During DNA methylation, a quartet of atoms - called a methyl group - attaches to a gene at a specific point and alters its function. The methyl group silences the gene or reduces its expression inside a given cell, but does not actually change it. Such an effect is referred to as 'epigenetic' because it occurs over and above the gene sequence without altering any of the letters of the four-unit genetic code.
In the study, researchers noted that the methylation occurred early during gestation, shown by its widespread manifestation throughout cells in the liver, brain, kidney and tail.
"Our data suggest these changes occur early in embryonic development, before one would even be aware of the pregnancy," said Jirtle. "Any environmental condition that impacts these windows in early development can result in developmental changes that are life-long, some of them beneficial and others detrimental."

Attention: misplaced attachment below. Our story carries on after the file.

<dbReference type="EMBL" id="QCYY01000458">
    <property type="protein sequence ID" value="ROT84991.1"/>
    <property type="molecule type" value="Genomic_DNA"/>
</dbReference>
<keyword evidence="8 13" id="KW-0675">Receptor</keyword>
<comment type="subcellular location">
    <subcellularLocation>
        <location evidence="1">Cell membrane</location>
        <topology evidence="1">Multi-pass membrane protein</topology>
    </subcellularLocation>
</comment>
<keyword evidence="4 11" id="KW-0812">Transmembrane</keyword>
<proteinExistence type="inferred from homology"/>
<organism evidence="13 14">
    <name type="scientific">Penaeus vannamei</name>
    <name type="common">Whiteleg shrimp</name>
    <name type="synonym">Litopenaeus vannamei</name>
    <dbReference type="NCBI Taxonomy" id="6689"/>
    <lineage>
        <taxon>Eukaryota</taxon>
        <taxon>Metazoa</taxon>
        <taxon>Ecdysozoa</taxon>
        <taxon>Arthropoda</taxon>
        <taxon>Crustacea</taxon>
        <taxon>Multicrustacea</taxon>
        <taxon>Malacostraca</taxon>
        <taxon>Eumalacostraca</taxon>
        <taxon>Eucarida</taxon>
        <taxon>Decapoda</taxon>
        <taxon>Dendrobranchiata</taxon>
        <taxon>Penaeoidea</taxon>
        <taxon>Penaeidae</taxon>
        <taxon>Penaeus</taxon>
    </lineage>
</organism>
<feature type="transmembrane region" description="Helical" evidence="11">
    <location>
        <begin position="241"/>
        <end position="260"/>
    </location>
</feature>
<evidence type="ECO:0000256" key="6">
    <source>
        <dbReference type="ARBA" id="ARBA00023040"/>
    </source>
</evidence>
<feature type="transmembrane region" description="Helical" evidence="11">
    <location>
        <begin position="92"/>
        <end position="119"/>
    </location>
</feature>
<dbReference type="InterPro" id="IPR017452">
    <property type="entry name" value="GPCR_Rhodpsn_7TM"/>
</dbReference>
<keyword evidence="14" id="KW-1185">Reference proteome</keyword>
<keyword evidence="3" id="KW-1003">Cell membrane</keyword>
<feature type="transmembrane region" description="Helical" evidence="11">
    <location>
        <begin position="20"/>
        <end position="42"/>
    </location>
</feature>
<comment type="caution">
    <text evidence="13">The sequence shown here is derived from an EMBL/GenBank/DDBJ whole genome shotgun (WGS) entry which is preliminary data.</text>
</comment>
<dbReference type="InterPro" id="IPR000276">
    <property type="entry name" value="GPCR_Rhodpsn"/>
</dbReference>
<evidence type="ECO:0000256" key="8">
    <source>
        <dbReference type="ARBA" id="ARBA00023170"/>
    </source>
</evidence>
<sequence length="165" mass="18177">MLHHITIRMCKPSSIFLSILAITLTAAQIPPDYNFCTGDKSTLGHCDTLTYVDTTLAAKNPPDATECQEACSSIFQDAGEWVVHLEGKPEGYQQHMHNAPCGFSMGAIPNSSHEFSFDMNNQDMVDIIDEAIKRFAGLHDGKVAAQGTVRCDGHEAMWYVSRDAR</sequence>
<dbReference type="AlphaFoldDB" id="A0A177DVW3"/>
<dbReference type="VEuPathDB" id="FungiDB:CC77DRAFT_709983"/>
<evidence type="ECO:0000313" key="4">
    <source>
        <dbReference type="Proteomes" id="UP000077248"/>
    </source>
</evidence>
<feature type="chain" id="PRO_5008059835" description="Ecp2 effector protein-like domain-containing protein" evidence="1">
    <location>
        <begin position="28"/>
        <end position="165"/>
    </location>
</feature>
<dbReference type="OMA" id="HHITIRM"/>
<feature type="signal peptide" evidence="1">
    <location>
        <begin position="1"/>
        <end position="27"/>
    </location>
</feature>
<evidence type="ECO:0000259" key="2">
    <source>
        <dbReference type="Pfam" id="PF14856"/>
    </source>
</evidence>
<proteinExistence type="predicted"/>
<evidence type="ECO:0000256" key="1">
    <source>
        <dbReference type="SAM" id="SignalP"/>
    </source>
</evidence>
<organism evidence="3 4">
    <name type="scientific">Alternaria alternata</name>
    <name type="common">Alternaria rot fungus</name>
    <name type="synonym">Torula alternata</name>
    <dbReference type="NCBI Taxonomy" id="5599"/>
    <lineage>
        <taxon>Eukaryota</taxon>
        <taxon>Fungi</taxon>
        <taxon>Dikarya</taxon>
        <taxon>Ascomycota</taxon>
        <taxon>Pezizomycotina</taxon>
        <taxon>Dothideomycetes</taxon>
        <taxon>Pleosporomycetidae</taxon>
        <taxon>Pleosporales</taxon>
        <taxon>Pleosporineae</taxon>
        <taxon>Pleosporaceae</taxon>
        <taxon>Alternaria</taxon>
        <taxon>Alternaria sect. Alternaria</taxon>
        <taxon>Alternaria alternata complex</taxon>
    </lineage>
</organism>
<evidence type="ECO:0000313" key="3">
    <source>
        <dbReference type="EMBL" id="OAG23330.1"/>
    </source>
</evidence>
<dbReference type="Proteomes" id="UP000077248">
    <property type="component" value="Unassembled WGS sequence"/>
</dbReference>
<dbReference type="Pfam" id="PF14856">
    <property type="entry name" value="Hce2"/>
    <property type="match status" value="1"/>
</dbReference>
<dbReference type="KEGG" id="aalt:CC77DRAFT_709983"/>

If such epigenetic alterations occur in the developing sperm or eggs, they could even be passed on to the next generation, potentially becoming a permanent change in the family line, added Jirtle.
Humans and other animals are susceptible to epigenetic changes because of an evolutionary trait in which "junk" remnants of viral infections, called "transposons," inserted themselves randomly within the human and animal genomes. If the transposons have inserted themselves in or near a functional gene, the gene can be inadvertently methylated, too, thereby reducing its expression.
The scientists demonstrated that such inadvertent methylation occurred at the Agouti gene when the mice were fed the nutrients. The four nutrients encourage methylation because they possess chemicals that donate methyl groups within cells. Thus, they are primed to methylate susceptible sites in the genome. In fact, more than 40 per cent of the human genome is comprised of transposons that are likely to be methylated, so any genes positioned near them could be at risk for inadvertent methylation.